President Joe Biden on Tuesday will designate two landscapes — Nevada’s Spirit Mountain, an area that is sacred to a dozen Native American tribes, and Castner Range, a former military weapon testing facility in West Texas — as America’s newest national monuments.
The move will bring more than half a million federal acres under a new set of protections that bar new mining, drilling and other development. It comes as Biden remains under fire over last week’s decision to approve a massive and extremely controversial fossil fuel drilling project on federal land in the Alaskan Arctic.
A White House official called Tuesday’s actions Biden’s “boldest steps to date to protect the power and promise of America’s extraordinary national wonders.” Along with establishing the two monuments, Biden will direct Commerce Secretary Gina Raimondo to consider establishing a new marine sanctuary protecting all U.S. waters surrounding Pacific Remote Islands Marine National Monument, southwest of the Hawaiian Islands.
The president will highlight these and other recent conservation actions during a Tuesday summit at the Department of the Interior, according to the White House.
Located in the southernmost corner of Nevada, Avi Kwa Ame — meaning “Spirit Mountain” in the Mojave language — is the tallest peak in its namesake Spirit Mountain Wilderness. Tribes, environmentalists and public land advocates have aggressively lobbied the Biden administration to grant Spirit Mountain monument status, and Biden signaled he planned to do so in November. The area is rich in cultural, natural and historical resources.
The Avi Kwa Ame National Monument will span about 506,000 acres, more than the 450,000 acres that tribes and environmental organizations had called for. The White House said the monument designation “creates one of the largest contiguous areas of protected wildlife habitat in the United States, tying together the protected lands of the Mojave Desert in California to the southwest with the Lake Mead National Recreation Area and other protected areas to the east near the Colorado River.”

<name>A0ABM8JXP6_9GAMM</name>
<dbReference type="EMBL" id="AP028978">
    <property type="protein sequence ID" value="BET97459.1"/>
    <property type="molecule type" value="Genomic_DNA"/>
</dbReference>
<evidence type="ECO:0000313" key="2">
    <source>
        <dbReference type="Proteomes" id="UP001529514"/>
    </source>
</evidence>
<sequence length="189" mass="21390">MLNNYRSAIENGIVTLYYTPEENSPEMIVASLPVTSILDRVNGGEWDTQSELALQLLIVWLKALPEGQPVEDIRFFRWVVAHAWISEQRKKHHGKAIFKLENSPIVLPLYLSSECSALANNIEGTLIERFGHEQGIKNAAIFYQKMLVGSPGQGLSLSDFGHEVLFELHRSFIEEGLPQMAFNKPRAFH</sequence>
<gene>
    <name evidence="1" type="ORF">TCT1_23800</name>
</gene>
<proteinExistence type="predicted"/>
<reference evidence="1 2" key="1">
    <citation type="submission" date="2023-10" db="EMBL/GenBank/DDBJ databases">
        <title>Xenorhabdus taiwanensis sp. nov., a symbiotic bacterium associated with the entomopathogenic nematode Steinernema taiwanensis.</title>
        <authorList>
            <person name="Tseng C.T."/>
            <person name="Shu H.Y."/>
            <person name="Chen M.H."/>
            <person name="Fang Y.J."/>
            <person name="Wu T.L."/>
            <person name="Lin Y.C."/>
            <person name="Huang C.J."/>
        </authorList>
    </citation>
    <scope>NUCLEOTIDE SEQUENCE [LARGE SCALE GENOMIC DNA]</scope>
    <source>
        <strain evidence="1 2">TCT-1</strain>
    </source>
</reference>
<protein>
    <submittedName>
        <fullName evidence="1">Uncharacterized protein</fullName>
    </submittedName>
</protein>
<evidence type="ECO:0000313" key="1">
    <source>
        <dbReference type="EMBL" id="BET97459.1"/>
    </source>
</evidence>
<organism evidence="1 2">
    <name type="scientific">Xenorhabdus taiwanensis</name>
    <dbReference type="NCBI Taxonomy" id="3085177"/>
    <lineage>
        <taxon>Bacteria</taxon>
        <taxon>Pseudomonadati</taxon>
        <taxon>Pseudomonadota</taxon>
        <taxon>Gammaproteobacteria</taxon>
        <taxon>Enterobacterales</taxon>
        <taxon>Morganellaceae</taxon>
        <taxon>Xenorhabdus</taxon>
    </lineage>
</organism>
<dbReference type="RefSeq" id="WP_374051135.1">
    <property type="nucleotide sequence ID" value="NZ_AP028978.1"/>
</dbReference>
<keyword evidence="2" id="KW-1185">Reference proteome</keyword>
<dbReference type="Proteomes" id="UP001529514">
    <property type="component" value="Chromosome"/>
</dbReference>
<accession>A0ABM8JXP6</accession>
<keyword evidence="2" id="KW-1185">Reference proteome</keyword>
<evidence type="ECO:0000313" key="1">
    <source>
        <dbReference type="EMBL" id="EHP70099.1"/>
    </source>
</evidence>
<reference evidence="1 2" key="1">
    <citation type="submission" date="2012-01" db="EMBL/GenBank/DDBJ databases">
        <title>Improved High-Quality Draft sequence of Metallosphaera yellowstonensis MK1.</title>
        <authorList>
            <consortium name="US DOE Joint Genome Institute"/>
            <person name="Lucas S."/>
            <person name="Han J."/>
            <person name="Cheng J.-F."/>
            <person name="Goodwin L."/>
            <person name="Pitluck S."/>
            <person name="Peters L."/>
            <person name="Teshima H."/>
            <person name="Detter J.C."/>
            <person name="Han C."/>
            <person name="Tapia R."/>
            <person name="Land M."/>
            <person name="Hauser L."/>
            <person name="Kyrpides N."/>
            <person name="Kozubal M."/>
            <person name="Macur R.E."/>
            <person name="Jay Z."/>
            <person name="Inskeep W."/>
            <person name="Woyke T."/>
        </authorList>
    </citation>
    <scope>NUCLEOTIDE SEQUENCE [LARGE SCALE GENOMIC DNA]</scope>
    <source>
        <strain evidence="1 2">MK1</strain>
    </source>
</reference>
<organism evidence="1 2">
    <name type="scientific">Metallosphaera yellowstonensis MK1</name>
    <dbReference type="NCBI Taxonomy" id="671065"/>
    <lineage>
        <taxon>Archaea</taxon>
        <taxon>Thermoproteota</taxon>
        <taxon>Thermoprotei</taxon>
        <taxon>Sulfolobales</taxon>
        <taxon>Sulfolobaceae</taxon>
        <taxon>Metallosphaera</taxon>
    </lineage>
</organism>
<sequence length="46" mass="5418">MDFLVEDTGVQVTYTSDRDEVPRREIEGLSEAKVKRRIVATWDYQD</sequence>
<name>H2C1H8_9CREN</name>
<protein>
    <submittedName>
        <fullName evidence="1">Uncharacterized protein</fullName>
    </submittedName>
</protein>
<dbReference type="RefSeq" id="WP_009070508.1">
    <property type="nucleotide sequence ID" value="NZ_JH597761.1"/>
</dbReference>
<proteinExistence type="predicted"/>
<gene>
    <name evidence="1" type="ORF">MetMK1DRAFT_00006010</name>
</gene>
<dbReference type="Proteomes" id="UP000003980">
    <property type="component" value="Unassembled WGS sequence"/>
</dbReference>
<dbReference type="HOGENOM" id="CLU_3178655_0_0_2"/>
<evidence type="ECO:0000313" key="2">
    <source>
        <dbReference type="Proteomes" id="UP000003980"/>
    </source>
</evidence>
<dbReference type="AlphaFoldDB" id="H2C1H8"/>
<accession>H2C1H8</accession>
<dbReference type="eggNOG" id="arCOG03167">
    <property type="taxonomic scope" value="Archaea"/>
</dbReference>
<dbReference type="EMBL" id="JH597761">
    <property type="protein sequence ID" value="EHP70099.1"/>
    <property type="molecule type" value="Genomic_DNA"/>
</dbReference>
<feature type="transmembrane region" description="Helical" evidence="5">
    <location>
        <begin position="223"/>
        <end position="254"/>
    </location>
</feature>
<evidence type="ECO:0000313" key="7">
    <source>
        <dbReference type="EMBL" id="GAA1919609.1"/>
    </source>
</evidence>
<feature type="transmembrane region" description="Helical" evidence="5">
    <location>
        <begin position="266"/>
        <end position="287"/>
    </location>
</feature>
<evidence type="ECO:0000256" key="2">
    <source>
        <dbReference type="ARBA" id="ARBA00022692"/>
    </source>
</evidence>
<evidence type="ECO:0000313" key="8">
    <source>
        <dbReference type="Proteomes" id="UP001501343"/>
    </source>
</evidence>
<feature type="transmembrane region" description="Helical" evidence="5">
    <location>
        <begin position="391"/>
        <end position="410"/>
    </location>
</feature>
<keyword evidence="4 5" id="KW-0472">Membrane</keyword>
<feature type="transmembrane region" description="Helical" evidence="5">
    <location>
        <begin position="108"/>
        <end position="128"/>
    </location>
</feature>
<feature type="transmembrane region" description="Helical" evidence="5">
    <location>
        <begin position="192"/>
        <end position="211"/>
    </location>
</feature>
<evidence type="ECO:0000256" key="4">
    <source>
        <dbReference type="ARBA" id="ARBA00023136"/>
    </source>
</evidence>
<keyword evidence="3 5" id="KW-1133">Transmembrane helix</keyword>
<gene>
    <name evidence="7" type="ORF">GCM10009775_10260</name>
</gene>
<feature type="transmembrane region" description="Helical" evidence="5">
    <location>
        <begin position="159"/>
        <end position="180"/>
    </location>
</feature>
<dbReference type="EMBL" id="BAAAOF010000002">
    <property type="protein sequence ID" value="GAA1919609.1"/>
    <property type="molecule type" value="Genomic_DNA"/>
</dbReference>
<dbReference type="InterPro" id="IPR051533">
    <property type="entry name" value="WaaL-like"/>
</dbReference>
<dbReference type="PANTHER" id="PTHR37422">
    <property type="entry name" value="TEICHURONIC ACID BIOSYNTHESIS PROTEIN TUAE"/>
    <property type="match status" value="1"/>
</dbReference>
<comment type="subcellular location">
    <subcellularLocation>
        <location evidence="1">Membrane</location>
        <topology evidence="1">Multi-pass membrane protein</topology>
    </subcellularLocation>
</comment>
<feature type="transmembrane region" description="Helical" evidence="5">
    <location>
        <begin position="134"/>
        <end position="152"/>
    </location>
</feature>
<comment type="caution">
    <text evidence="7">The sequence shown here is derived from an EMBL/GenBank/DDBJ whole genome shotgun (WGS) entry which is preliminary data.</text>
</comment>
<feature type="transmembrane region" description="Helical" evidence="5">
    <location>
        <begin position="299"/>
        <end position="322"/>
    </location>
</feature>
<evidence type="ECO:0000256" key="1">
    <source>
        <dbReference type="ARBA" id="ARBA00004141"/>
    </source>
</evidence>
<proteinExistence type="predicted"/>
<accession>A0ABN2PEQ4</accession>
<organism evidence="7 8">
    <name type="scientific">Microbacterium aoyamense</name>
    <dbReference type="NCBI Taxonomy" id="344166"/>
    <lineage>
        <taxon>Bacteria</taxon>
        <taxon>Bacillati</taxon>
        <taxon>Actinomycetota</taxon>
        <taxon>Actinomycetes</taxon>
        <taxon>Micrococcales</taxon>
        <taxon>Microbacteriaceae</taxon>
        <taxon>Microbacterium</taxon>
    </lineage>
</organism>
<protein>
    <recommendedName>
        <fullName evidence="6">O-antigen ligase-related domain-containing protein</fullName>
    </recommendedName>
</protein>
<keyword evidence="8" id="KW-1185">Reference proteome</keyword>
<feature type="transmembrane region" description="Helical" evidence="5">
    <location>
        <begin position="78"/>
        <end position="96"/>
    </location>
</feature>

“This designation will honor Tribal Nations and Indigenous peoples by protecting this sacred Nevada landscape and its historically and scientifically important features, while conserving our public lands and growing America’s
outdoor recreation economy,” according to a White House fact sheet on the decision.
The new Castner Range National Monument will consist of about 6,600 acres. The landscape is home to archaeological sites and a diversity of rare and at-risk wildlife but is off-limits to the public due to unexploded ordnance from years of military testing.
“Once the area is sufficiently remediated to be safe for public access, Castner Range will offer unique opportunities for the El Paso community to experience, explore, and learn from nature,” the White House wrote in its fact sheet.
These will be the second and third monument designations of Biden’s presidency. In October, he created the 50,000-acre Camp Hale-Continental Divide National Monument in Colorado, which includes the historic Camp Hale, a World War II-era military training site, and the nearby Tenmile Range.
Signed into law by President Theodore Roosevelt, the Antiquities Act authorizes presidents to “declare by public proclamation historic landmarks, historic and prehistoric structures, and other objects of historic or scientific interest that are situated upon the lands owned or controlled by the Government of the United States to be national monuments.”
This is a developing story. Check back for updates.